How to Use Wikipedia at School
By Thomas DeVere Wolsey
Encyclopedias Do Serve Scholarly Purposes
Teachers and parents are often concerned when students use Wikipedia as a source of information.
When students consult an encyclopedia, they typically hold a reasonable expectation that information contained in the article will be reliable and verifiable. Educators who do not allow students to use Wikipedia as a source, often cite reliability as a topic of concern. Some incidents of vandalism on the pages of Wikipedia raise the level of concern. In addition, those who post and revise articles in Wikipedia may not be experts. In May 2009, Genevieve Carbery reported that a student researching journalism and globalization placed a false quote in an obituary which was subsequently picked up and reported as factual by newspapers around the world. However, Wikipedia’s reliability compares favorably to traditional encyclopedias in most regards.
When Should an Encyclopedia be Used?
Encyclopedias, whether online or printed in bound volumes on paper, are useful sources of information. Editors and contributors to encyclopedias generally set out to collect information about a wide variety of information, but may also limit the scope of articles to a specific domain (such as a medical encyclopedia). Because encyclopedias are collections of articles on a vast array of topics, they are generally excellent sources of information when students need background information about a topic.
For example, a student writing about an interest in the human genome project may decide to do a little reading on the development of the double-helix. Since the main topic of the student’s inquiry is the genome project, reading a Wikipedia article about the double-helix polymer would seem appropriate.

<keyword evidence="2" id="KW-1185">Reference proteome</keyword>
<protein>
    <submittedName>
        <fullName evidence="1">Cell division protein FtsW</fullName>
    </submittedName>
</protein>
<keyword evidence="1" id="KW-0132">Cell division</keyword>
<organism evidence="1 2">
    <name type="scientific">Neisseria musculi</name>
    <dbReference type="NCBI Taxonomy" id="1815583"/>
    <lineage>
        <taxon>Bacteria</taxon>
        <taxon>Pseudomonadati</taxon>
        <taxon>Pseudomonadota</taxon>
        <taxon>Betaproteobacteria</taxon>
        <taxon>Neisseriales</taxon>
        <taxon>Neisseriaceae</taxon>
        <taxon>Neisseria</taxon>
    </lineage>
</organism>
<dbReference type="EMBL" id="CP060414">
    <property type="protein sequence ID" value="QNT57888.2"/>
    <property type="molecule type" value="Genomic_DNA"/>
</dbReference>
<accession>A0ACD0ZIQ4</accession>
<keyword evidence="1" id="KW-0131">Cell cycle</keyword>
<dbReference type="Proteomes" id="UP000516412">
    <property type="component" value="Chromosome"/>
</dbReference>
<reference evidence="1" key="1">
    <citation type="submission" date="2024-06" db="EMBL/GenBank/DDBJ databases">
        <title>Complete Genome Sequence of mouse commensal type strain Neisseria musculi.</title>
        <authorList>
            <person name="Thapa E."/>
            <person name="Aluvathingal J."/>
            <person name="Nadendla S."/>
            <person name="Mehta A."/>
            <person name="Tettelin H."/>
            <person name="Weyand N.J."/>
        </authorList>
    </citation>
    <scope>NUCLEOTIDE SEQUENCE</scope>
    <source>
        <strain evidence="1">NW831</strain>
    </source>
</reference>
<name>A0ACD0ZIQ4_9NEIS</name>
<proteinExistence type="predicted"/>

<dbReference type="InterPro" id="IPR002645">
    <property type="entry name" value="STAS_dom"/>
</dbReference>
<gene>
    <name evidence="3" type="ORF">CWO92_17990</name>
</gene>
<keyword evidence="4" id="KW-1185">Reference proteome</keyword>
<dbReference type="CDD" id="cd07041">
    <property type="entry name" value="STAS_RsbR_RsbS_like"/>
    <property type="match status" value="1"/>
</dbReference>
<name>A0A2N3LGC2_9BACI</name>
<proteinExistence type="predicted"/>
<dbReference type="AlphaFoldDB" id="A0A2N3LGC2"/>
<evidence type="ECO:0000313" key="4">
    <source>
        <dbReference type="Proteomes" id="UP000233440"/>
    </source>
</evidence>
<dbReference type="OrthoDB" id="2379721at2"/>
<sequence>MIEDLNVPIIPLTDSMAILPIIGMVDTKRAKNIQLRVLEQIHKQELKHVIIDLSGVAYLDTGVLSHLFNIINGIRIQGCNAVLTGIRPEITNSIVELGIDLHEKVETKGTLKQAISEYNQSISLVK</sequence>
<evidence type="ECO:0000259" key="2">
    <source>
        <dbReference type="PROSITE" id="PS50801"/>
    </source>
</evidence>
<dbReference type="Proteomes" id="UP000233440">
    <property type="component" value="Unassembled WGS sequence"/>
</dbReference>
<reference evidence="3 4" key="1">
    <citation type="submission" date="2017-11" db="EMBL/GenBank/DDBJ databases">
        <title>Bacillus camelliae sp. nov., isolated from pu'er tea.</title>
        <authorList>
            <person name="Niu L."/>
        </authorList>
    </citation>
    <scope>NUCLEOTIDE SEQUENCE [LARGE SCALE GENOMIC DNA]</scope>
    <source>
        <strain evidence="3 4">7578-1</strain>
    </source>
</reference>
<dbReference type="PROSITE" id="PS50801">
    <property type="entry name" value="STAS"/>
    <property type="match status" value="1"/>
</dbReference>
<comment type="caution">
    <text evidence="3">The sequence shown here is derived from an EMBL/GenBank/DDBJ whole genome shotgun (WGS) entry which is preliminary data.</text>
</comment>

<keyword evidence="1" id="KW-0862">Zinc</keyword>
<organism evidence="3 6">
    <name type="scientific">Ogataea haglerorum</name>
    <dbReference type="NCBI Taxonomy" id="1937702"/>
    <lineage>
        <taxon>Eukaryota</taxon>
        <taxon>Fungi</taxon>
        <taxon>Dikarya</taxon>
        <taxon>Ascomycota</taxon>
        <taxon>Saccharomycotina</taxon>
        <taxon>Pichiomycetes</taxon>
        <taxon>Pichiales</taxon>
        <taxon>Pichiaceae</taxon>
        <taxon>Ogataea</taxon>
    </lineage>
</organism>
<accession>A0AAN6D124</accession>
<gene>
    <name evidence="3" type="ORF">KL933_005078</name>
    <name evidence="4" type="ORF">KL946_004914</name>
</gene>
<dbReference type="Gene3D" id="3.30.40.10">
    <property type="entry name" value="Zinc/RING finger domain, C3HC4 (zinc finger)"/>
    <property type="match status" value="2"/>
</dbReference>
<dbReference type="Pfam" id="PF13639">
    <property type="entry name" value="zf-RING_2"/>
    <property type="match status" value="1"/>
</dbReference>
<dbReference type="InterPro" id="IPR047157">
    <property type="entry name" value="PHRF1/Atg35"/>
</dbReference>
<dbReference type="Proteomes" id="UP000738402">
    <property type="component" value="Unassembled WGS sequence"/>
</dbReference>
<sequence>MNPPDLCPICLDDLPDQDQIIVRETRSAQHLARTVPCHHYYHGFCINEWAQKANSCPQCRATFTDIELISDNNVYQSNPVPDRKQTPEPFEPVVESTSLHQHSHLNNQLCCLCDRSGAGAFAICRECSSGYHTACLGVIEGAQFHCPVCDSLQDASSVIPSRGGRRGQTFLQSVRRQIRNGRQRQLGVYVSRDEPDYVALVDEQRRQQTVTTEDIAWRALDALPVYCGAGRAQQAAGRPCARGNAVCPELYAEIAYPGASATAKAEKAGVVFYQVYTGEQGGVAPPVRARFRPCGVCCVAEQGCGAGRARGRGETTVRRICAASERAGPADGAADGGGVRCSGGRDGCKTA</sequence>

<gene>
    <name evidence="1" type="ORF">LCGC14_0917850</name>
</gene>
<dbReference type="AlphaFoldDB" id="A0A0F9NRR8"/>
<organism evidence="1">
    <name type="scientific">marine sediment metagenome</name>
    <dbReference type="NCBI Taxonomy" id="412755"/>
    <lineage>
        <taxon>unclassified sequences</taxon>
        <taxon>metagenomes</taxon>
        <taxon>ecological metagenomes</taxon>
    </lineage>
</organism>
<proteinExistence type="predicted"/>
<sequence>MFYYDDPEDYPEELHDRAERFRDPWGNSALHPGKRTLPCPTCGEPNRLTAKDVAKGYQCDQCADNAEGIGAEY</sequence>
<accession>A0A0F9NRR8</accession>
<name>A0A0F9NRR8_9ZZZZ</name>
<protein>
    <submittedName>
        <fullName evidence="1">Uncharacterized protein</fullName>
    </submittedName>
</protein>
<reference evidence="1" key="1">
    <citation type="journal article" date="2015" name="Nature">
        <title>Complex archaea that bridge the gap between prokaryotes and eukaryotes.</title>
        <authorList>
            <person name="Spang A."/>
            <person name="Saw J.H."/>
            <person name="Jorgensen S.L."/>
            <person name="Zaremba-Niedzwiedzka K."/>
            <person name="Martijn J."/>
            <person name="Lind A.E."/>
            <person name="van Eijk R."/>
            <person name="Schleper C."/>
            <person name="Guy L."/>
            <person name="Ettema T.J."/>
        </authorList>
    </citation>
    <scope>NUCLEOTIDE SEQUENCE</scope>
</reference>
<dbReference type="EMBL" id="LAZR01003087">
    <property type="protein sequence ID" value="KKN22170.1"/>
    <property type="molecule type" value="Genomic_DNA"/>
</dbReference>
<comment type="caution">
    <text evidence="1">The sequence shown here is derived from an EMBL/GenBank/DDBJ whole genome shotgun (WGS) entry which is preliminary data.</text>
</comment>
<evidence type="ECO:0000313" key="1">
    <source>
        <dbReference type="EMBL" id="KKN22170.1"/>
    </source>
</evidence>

Many encyclopedia entries are well-sourced; that is, they include references to other documents, media files, and experts that support the assertions found in the article. As a result, a student completing research on the genome project may find some additional sources to consult by reading the article’s reference list. Savvy users of an article’s reference list locate those articles, read them, and evaluate them. They also independently search for additional sources that may support, contradict, or expand on those sources. The founder of Wikipedia, Jimmy Wales, encourages students in college not to use an encyclopedia as a source in writing academic papers (Young, 2006).
Using a Collaboratively-authored Encyclopedia
The nature of the encyclopedia is that of a secondary source. Wikipedia, for example, does not claim to be a publisher of original thought, and it should not be treated as such by those consulting it as a resource. Virtually all encyclopedia articles report knowledge based on other sources; that is, original or primary sources are consulted. However, the authors, whether experts in their fields or interested parties that wish to contribute, must select from many sources and interpret those sources in writing an encyclopedia article. Thus, rather than ban the use of Wikipedia and similar collaborative projects, students and teachers can ask the following questions. Teachers can help students learn to question any secondary source. Three questions students might remember when they consult any encyclopedia:
- Am I reading this encyclopedia article for background knowledge?
- Will reading this encyclopedia article help me find sources that support or refute the main points in my own writing and presentations?
- What other sources can I consult?
and two questions specifically for online, collaborative encyclopedias
- Have I checked the history tab to see who has contributed (some posts are anonymous, but the list of edits and revisions can be revealing)?
- Is there anything that appears to be missing or not addressed in this article that is found in other sources?
Finally, teachers may best be able to help students learn to evaluate the sources they use and when to use them rather than banning them outright.
Carbery, G. Student’s Wikipedia hoax quote used worldwide in newspaper obituaries. Irishtimes.com., May 6, 2009.
Young, J. R. Wikipedia Founder Discourages Academic Use of His Creation. The Wired Campus, June 12, 2006.
This repost originally appeared in 2009.
Wolsey, T.D. (2009, Oct, 15). How to use Wikipedia at school. [blog post]. Retrieved from https://suite.io/tom-wolsey/2e16247